A message for the NEC community from the NEC Black Student Union

This letter from the Black Student Union was shared with the NEC community on June 2, 2020 and is reprinted here for reference and transparency. View the original

Dear NEC Community,

We write this statement in deep solemnity for our community and strong vexation towards a system that continues to unjustly keep out and perpetuate long standing systems of oppression towards Black People.

The NEC Black Students Union stands firm in the belief that above all, human life and the right to be treated fairly and equally must be upheld in all aspects of society. We believe that a critical consciousness amongst members of our school community is imperative to upholding a high standard of musicianship and citizenry. We believe that it is our duty to interact and contribute positively to our surrounding communities as this not only informs our music, but also the roles we will be upholding when we leave the school.

“It's an artist's duty to reflect the times in which we live.” - Nina Simone

It would be irresponsible of us as an artist community to remain silent on issues which plague our society, and more especially deeply inform our practices as observants and reflectors of the times in which we live. The truth is, The United States of America was built on the backs of black slaves who were grossly mistreated and abused for centuries. 401 years later, and the narrative seems to bear only a new face, but not a new story. Do not be misled by the fact that in our school of 800+ students, 4% of the population is black and has assimilated into the fabric of historically white structures. Do not be misled by the fact that the Black American Music Department (aka “Jazz”) exists in a structure where less than 2% of its fabric is Black students and faculty. Do not be misled by this statement which might allude that Blackness exists openly and freely in this space.

The deaths of Black Americans, more recently including Ahmaud Arbery, Breonna Taylor and George Floyd are no new phenomena to the African American community. Black history is inundated with instances of violence, false narratives, gatekeeping and ultimately the destruction to the fabric of our communities. Through art and love, we have found means of reclaiming our narrative and creating ideals of a society we would like to see. However, without reforms in the socio-political structures that exist, these will remain just ideals.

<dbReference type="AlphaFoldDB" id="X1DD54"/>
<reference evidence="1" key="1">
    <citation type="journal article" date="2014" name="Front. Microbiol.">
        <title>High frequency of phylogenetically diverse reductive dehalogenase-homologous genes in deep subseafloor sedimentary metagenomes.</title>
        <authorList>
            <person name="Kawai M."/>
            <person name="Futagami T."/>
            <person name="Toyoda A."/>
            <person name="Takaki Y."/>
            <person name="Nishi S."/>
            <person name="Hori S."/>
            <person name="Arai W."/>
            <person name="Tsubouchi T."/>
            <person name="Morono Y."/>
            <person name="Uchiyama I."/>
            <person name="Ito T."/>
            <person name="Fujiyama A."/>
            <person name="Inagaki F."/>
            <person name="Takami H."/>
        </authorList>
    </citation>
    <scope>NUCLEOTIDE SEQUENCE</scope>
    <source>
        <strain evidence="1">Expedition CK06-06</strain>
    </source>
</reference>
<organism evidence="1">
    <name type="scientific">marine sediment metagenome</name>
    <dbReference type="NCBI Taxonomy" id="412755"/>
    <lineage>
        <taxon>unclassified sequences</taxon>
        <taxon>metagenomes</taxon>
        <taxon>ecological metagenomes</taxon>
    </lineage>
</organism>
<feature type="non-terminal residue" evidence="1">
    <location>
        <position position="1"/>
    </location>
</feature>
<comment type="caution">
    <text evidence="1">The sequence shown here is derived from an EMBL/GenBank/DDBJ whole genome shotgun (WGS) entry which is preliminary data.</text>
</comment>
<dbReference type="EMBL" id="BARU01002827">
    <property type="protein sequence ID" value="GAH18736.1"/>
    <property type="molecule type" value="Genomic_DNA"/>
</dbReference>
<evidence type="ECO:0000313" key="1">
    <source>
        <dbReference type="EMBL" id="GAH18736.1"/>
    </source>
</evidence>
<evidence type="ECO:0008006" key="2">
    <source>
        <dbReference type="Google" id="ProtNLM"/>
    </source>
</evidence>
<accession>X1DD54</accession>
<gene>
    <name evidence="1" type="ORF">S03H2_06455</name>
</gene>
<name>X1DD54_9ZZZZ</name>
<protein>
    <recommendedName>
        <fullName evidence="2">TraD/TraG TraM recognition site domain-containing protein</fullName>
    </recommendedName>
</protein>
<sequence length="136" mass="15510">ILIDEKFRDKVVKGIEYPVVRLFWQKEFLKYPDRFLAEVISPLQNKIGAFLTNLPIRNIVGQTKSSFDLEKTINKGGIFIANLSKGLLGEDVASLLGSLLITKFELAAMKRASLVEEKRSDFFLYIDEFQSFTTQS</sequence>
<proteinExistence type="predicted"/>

The time for diplomatic discussion and patience as we learn and unlearn, has long been over. We have seen black people put in the work, day-in-day out to survive in a system built to keep us out. Whether that meant actively creating platforms for learning, as is with the BSU, or merely ensuring that we look presentable and responsible enough to not be targeted walking down the street. It is now time for anyone who believes in the right to life, who believes in equality and who cares about anything that may be associated with black lives and black art, to step up and help carry the load. ​Black students can no longer take the time we need to use to learn how to survive, teaching people how to live.

Silence is just as damaging as oppression. Ask yourself, how am I contributing to these structures? What am I doing differently? Where is my voice needed, and when should I just listen? Can I be comfortable with the uncomfortable?

Black lives are valuable. Black lives matter. Black lives are endangered.

We hope that in these times, the institution as well as the community that makes it up will act towards the future we would like to see. We are firm in the belief that this time is to remind us of the bold truth about where we stand as a society and our individual contributions to the safety and wellbeing of our most marginalized groups. Plans on paper and whispers in corridors are no longer sufficient. Action must begin now.

  • We demand that mental wellness resources that are tailored for the black experience be made available at an institutional level.
  • We demand that NEC recognize black culture and music through creating virtual programming and future programming that fortifies and highlights black artists' contribution to both classical and contemporary music.
  • We demand institutional support for economically and socially at risk black students.

Finally, we request that the school community go out and contribute positively to actions towards a fair and equal future...furthermore we request that we be given time to mourn and space to heal.

There shouldn’t have to be a tragedy to recognize that black lives do matter. The headlines in the media are much closer than we think. These issues directly affect students who we sit in class/orchestra/ensembles with every day.

Our very own Coretta Scott King reminds us that “​The greatness of a community is most accurately measured by the compassionate actions of its members”. ​We care about NEC and we would love to see it stand out as a musical community that is truly representative of diverse, thoughtful and inclusive musicianship​. ​Let us uphold our values as a community to expand the position of music in society to ignite consciousness, compassion and action.

And lastly, to our Black community: We stand with you...all of you. You are invaluable. You matter. We see you. We love you.

In strength,

Your BSU Board

Naledi Masilo (President)

Robyn Smith (VP and Secretary)

Paul Mardy (Marketing Director)